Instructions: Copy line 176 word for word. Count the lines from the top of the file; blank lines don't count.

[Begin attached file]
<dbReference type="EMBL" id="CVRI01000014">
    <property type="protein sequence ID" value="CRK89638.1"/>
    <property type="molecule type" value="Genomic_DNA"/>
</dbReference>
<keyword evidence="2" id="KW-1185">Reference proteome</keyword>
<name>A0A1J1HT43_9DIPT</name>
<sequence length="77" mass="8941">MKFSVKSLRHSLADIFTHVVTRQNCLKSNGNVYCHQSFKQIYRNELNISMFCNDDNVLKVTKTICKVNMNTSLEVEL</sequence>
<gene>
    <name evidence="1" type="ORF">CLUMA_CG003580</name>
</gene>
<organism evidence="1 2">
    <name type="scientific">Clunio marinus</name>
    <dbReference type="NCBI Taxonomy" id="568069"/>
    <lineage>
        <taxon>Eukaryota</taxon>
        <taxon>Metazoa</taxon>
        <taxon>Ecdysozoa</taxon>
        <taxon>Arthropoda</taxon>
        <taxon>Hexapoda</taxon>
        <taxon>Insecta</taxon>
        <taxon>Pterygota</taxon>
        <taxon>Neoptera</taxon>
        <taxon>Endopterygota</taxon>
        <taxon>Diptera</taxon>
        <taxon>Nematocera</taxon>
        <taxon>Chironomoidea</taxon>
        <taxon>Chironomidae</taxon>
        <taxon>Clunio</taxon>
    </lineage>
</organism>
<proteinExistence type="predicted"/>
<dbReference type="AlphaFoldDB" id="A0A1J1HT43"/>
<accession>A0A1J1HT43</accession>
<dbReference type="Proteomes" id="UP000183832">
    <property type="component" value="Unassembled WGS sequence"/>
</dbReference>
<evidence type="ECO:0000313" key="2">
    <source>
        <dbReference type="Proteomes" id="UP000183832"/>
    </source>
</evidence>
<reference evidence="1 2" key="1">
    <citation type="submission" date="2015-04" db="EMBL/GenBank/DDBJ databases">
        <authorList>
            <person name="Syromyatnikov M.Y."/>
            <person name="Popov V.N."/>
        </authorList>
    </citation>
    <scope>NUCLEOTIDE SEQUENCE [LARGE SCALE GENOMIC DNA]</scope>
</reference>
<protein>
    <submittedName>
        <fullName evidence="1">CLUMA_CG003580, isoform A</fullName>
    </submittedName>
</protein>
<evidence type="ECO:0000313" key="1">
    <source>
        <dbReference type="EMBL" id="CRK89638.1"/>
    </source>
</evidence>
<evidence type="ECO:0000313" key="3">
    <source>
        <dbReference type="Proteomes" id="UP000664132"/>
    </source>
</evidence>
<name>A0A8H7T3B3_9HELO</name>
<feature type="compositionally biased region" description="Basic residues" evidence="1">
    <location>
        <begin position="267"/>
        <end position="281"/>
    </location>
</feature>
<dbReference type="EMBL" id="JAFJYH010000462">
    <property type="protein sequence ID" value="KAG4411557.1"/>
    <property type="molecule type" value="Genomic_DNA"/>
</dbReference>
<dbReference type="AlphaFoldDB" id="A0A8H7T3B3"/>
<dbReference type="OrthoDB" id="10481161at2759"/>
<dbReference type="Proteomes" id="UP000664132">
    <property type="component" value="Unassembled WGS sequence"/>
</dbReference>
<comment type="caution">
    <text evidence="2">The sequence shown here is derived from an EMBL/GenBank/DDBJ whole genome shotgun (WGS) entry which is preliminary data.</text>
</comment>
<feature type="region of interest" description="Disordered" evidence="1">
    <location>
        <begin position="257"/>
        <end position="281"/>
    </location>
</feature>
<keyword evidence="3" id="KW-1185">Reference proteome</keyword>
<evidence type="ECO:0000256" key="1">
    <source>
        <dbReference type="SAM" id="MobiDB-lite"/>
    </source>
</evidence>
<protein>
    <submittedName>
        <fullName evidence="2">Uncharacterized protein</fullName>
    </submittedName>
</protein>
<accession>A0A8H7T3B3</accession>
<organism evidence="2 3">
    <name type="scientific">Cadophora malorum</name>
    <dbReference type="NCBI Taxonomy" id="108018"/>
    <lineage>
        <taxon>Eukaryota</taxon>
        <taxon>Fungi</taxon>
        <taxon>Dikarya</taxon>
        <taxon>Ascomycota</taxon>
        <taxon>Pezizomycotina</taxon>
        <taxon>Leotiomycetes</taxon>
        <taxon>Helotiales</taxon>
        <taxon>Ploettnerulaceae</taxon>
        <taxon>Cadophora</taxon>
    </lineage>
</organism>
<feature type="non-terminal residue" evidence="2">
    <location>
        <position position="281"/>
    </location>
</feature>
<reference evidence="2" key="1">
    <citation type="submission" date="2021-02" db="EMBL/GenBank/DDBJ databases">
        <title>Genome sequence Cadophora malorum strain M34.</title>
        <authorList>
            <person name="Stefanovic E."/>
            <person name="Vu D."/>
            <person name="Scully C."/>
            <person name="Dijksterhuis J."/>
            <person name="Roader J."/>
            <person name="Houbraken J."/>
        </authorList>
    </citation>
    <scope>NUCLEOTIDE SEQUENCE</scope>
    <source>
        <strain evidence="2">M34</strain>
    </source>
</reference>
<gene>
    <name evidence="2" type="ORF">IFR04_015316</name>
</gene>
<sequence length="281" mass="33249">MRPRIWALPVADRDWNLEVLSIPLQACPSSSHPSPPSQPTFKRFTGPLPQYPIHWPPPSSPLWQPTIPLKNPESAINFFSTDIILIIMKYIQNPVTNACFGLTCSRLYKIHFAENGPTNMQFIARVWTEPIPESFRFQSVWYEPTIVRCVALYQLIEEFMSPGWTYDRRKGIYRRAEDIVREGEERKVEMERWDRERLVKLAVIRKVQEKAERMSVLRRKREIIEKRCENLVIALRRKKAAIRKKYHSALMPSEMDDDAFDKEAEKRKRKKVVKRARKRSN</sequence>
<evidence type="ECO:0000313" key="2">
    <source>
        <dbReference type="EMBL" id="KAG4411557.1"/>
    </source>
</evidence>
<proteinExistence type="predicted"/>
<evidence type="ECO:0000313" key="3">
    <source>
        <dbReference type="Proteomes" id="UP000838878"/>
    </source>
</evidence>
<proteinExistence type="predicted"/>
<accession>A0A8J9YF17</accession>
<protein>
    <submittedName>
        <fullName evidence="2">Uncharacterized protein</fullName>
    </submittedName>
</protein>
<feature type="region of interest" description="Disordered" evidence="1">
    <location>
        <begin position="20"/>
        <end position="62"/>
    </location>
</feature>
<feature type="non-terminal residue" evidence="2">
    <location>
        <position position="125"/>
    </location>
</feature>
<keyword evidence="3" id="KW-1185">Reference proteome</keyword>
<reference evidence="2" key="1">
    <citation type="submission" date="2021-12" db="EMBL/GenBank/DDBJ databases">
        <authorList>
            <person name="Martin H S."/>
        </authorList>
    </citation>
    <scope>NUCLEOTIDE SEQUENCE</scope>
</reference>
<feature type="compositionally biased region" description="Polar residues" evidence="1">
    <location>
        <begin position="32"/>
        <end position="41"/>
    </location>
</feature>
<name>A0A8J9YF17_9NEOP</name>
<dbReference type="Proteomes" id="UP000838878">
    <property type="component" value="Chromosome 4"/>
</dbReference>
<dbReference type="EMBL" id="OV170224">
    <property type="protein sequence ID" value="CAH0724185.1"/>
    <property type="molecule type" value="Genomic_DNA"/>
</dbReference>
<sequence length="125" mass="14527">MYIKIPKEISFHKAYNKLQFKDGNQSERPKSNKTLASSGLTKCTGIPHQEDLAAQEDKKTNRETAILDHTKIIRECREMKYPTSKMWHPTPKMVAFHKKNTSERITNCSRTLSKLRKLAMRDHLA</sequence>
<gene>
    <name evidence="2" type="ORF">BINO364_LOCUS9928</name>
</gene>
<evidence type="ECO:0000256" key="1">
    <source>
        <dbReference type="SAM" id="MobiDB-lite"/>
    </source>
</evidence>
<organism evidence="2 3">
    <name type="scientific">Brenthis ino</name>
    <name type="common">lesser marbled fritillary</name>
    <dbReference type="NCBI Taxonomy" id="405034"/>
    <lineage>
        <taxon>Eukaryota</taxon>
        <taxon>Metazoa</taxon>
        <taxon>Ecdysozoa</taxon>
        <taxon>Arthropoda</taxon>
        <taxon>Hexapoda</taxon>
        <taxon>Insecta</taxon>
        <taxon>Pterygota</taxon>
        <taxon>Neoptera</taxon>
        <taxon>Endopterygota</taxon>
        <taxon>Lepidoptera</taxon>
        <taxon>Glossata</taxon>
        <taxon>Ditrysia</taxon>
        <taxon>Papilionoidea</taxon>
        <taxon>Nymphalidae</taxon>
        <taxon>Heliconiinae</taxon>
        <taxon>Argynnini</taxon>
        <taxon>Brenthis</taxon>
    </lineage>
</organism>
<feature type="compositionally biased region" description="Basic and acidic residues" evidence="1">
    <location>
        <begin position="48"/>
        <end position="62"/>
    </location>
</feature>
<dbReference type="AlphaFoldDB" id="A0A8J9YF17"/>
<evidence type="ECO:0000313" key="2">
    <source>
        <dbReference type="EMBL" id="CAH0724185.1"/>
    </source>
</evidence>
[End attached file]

        <authorList>